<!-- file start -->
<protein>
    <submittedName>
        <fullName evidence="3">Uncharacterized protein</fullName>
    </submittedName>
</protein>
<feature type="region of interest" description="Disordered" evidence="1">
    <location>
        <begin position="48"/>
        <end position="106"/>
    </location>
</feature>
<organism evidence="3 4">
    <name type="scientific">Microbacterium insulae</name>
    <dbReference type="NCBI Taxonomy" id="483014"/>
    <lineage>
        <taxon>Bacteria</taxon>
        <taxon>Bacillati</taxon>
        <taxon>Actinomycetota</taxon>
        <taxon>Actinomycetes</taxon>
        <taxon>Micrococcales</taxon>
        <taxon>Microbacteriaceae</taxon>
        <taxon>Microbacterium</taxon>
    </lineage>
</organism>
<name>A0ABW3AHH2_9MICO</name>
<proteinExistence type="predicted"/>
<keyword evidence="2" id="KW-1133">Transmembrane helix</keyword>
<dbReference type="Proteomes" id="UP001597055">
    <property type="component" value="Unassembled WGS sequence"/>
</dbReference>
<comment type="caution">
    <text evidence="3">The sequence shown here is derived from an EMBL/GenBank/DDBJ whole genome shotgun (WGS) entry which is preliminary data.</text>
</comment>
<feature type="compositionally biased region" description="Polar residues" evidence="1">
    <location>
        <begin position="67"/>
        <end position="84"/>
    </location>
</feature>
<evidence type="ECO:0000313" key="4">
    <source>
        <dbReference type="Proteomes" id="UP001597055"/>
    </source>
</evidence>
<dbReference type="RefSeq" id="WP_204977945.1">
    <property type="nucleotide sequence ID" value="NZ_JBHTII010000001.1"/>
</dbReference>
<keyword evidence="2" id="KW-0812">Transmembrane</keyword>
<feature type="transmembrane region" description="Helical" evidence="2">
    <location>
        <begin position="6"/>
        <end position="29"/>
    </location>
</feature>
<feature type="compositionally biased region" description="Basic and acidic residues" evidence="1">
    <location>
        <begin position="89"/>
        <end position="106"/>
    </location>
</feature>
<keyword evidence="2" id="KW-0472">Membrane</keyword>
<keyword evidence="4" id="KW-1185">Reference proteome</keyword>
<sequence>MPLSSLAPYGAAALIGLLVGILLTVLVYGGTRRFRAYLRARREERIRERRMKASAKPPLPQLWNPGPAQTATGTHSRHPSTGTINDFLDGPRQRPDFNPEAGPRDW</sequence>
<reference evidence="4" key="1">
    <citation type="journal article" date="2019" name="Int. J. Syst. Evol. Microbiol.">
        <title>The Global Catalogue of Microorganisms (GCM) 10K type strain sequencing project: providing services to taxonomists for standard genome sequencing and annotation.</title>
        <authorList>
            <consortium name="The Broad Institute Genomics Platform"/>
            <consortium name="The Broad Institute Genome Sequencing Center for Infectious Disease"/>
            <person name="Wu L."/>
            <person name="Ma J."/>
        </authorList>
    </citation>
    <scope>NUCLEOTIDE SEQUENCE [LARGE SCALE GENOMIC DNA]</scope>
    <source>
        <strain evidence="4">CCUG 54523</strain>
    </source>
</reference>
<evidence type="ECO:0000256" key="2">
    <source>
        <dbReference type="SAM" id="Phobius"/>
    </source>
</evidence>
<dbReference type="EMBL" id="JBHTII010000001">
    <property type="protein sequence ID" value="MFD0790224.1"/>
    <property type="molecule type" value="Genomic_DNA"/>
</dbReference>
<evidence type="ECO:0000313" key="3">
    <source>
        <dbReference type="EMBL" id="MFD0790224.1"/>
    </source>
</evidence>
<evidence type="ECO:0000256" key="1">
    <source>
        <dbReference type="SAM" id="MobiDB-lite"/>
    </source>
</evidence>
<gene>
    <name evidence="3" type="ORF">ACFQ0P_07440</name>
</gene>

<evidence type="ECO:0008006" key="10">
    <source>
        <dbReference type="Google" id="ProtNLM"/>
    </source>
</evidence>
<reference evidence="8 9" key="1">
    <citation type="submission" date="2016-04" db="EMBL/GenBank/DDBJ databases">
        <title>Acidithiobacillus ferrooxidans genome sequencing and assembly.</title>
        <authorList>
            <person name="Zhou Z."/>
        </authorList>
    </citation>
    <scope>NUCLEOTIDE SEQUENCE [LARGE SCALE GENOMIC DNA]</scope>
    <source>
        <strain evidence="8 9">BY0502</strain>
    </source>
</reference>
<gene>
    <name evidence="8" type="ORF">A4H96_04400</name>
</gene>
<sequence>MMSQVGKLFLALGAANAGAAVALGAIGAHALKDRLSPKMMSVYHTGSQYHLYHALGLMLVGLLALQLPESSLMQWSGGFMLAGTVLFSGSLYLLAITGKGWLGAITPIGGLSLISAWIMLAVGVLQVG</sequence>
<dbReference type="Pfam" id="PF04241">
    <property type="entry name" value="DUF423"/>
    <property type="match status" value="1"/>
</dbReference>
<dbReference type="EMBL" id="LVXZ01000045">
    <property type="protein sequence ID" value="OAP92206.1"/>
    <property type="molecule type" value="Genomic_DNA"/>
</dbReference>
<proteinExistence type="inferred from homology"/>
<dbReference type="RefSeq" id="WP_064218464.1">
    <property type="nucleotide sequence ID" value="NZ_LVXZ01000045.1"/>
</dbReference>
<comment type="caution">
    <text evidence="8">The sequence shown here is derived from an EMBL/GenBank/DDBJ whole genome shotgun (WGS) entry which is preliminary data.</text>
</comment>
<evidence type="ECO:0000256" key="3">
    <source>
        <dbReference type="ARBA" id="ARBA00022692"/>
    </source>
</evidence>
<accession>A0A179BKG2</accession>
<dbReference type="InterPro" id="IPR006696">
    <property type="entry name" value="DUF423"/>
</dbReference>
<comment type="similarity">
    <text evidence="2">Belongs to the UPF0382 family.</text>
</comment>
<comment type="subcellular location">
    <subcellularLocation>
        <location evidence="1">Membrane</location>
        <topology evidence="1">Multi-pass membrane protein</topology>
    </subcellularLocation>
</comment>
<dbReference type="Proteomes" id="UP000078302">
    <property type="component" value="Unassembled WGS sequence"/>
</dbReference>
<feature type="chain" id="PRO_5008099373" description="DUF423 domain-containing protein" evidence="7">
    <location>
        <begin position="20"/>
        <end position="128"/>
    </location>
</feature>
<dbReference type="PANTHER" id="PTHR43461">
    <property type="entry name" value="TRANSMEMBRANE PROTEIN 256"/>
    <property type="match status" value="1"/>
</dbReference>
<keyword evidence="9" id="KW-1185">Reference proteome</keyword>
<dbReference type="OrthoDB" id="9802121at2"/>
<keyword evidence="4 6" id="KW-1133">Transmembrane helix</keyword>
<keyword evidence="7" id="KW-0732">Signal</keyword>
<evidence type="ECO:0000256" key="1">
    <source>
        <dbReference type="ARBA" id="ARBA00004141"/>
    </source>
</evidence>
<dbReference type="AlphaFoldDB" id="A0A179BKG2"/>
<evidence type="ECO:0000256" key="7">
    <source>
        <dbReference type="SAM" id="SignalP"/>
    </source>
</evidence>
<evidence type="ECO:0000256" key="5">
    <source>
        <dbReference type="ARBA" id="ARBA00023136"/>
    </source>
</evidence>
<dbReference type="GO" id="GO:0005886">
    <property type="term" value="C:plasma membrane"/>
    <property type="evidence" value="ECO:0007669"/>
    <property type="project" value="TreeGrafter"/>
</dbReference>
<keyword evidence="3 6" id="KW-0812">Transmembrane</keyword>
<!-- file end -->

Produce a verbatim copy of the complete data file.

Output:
<protein>
    <submittedName>
        <fullName evidence="3">Uncharacterized protein</fullName>
    </submittedName>
</protein>
<feature type="region of interest" description="Disordered" evidence="1">
    <location>
        <begin position="48"/>
        <end position="106"/>
    </location>
</feature>
<organism evidence="3 4">
    <name type="scientific">Microbacterium insulae</name>
    <dbReference type="NCBI Taxonomy" id="483014"/>
    <lineage>
        <taxon>Bacteria</taxon>
        <taxon>Bacillati</taxon>
        <taxon>Actinomycetota</taxon>
        <taxon>Actinomycetes</taxon>
        <taxon>Micrococcales</taxon>
        <taxon>Microbacteriaceae</taxon>
        <taxon>Microbacterium</taxon>
    </lineage>
</organism>
<name>A0ABW3AHH2_9MICO</name>
<proteinExistence type="predicted"/>
<keyword evidence="2" id="KW-1133">Transmembrane helix</keyword>
<dbReference type="Proteomes" id="UP001597055">
    <property type="component" value="Unassembled WGS sequence"/>
</dbReference>
<comment type="caution">
    <text evidence="3">The sequence shown here is derived from an EMBL/GenBank/DDBJ whole genome shotgun (WGS) entry which is preliminary data.</text>
</comment>
<feature type="compositionally biased region" description="Polar residues" evidence="1">
    <location>
        <begin position="67"/>
        <end position="84"/>
    </location>
</feature>
<evidence type="ECO:0000313" key="4">
    <source>
        <dbReference type="Proteomes" id="UP001597055"/>
    </source>
</evidence>
<dbReference type="RefSeq" id="WP_204977945.1">
    <property type="nucleotide sequence ID" value="NZ_JBHTII010000001.1"/>
</dbReference>
<keyword evidence="2" id="KW-0812">Transmembrane</keyword>
<feature type="transmembrane region" description="Helical" evidence="2">
    <location>
        <begin position="6"/>
        <end position="29"/>
    </location>
</feature>
<feature type="compositionally biased region" description="Basic and acidic residues" evidence="1">
    <location>
        <begin position="89"/>
        <end position="106"/>
    </location>
</feature>
<keyword evidence="2" id="KW-0472">Membrane</keyword>
<keyword evidence="4" id="KW-1185">Reference proteome</keyword>
<sequence>MPLSSLAPYGAAALIGLLVGILLTVLVYGGTRRFRAYLRARREERIRERRMKASAKPPLPQLWNPGPAQTATGTHSRHPSTGTINDFLDGPRQRPDFNPEAGPRDW</sequence>
<reference evidence="4" key="1">
    <citation type="journal article" date="2019" name="Int. J. Syst. Evol. Microbiol.">
        <title>The Global Catalogue of Microorganisms (GCM) 10K type strain sequencing project: providing services to taxonomists for standard genome sequencing and annotation.</title>
        <authorList>
            <consortium name="The Broad Institute Genomics Platform"/>
            <consortium name="The Broad Institute Genome Sequencing Center for Infectious Disease"/>
            <person name="Wu L."/>
            <person name="Ma J."/>
        </authorList>
    </citation>
    <scope>NUCLEOTIDE SEQUENCE [LARGE SCALE GENOMIC DNA]</scope>
    <source>
        <strain evidence="4">CCUG 54523</strain>
    </source>
</reference>
<evidence type="ECO:0000256" key="2">
    <source>
        <dbReference type="SAM" id="Phobius"/>
    </source>
</evidence>
<dbReference type="EMBL" id="JBHTII010000001">
    <property type="protein sequence ID" value="MFD0790224.1"/>
    <property type="molecule type" value="Genomic_DNA"/>
</dbReference>
<evidence type="ECO:0000313" key="3">
    <source>
        <dbReference type="EMBL" id="MFD0790224.1"/>
    </source>
</evidence>
<evidence type="ECO:0000256" key="1">
    <source>
        <dbReference type="SAM" id="MobiDB-lite"/>
    </source>
</evidence>
<gene>
    <name evidence="3" type="ORF">ACFQ0P_07440</name>
</gene>

<evidence type="ECO:0008006" key="10">
    <source>
        <dbReference type="Google" id="ProtNLM"/>
    </source>
</evidence>
<reference evidence="8 9" key="1">
    <citation type="submission" date="2016-04" db="EMBL/GenBank/DDBJ databases">
        <title>Acidithiobacillus ferrooxidans genome sequencing and assembly.</title>
        <authorList>
            <person name="Zhou Z."/>
        </authorList>
    </citation>
    <scope>NUCLEOTIDE SEQUENCE [LARGE SCALE GENOMIC DNA]</scope>
    <source>
        <strain evidence="8 9">BY0502</strain>
    </source>
</reference>
<gene>
    <name evidence="8" type="ORF">A4H96_04400</name>
</gene>
<sequence>MMSQVGKLFLALGAANAGAAVALGAIGAHALKDRLSPKMMSVYHTGSQYHLYHALGLMLVGLLALQLPESSLMQWSGGFMLAGTVLFSGSLYLLAITGKGWLGAITPIGGLSLISAWIMLAVGVLQVG</sequence>
<dbReference type="Pfam" id="PF04241">
    <property type="entry name" value="DUF423"/>
    <property type="match status" value="1"/>
</dbReference>
<dbReference type="EMBL" id="LVXZ01000045">
    <property type="protein sequence ID" value="OAP92206.1"/>
    <property type="molecule type" value="Genomic_DNA"/>
</dbReference>
<proteinExistence type="inferred from homology"/>
<dbReference type="RefSeq" id="WP_064218464.1">
    <property type="nucleotide sequence ID" value="NZ_LVXZ01000045.1"/>
</dbReference>
<comment type="caution">
    <text evidence="8">The sequence shown here is derived from an EMBL/GenBank/DDBJ whole genome shotgun (WGS) entry which is preliminary data.</text>
</comment>
<evidence type="ECO:0000256" key="3">
    <source>
        <dbReference type="ARBA" id="ARBA00022692"/>
    </source>
</evidence>
<accession>A0A179BKG2</accession>
<dbReference type="InterPro" id="IPR006696">
    <property type="entry name" value="DUF423"/>
</dbReference>
<comment type="similarity">
    <text evidence="2">Belongs to the UPF0382 family.</text>
</comment>
<comment type="subcellular location">
    <subcellularLocation>
        <location evidence="1">Membrane</location>
        <topology evidence="1">Multi-pass membrane protein</topology>
    </subcellularLocation>
</comment>
<dbReference type="Proteomes" id="UP000078302">
    <property type="component" value="Unassembled WGS sequence"/>
</dbReference>
<feature type="chain" id="PRO_5008099373" description="DUF423 domain-containing protein" evidence="7">
    <location>
        <begin position="20"/>
        <end position="128"/>
    </location>
</feature>
<dbReference type="PANTHER" id="PTHR43461">
    <property type="entry name" value="TRANSMEMBRANE PROTEIN 256"/>
    <property type="match status" value="1"/>
</dbReference>
<keyword evidence="9" id="KW-1185">Reference proteome</keyword>
<dbReference type="OrthoDB" id="9802121at2"/>
<keyword evidence="4 6" id="KW-1133">Transmembrane helix</keyword>
<keyword evidence="7" id="KW-0732">Signal</keyword>
<evidence type="ECO:0000256" key="1">
    <source>
        <dbReference type="ARBA" id="ARBA00004141"/>
    </source>
</evidence>
<dbReference type="AlphaFoldDB" id="A0A179BKG2"/>
<evidence type="ECO:0000256" key="7">
    <source>
        <dbReference type="SAM" id="SignalP"/>
    </source>
</evidence>
<evidence type="ECO:0000256" key="5">
    <source>
        <dbReference type="ARBA" id="ARBA00023136"/>
    </source>
</evidence>
<dbReference type="GO" id="GO:0005886">
    <property type="term" value="C:plasma membrane"/>
    <property type="evidence" value="ECO:0007669"/>
    <property type="project" value="TreeGrafter"/>
</dbReference>
<keyword evidence="3 6" id="KW-0812">Transmembrane</keyword>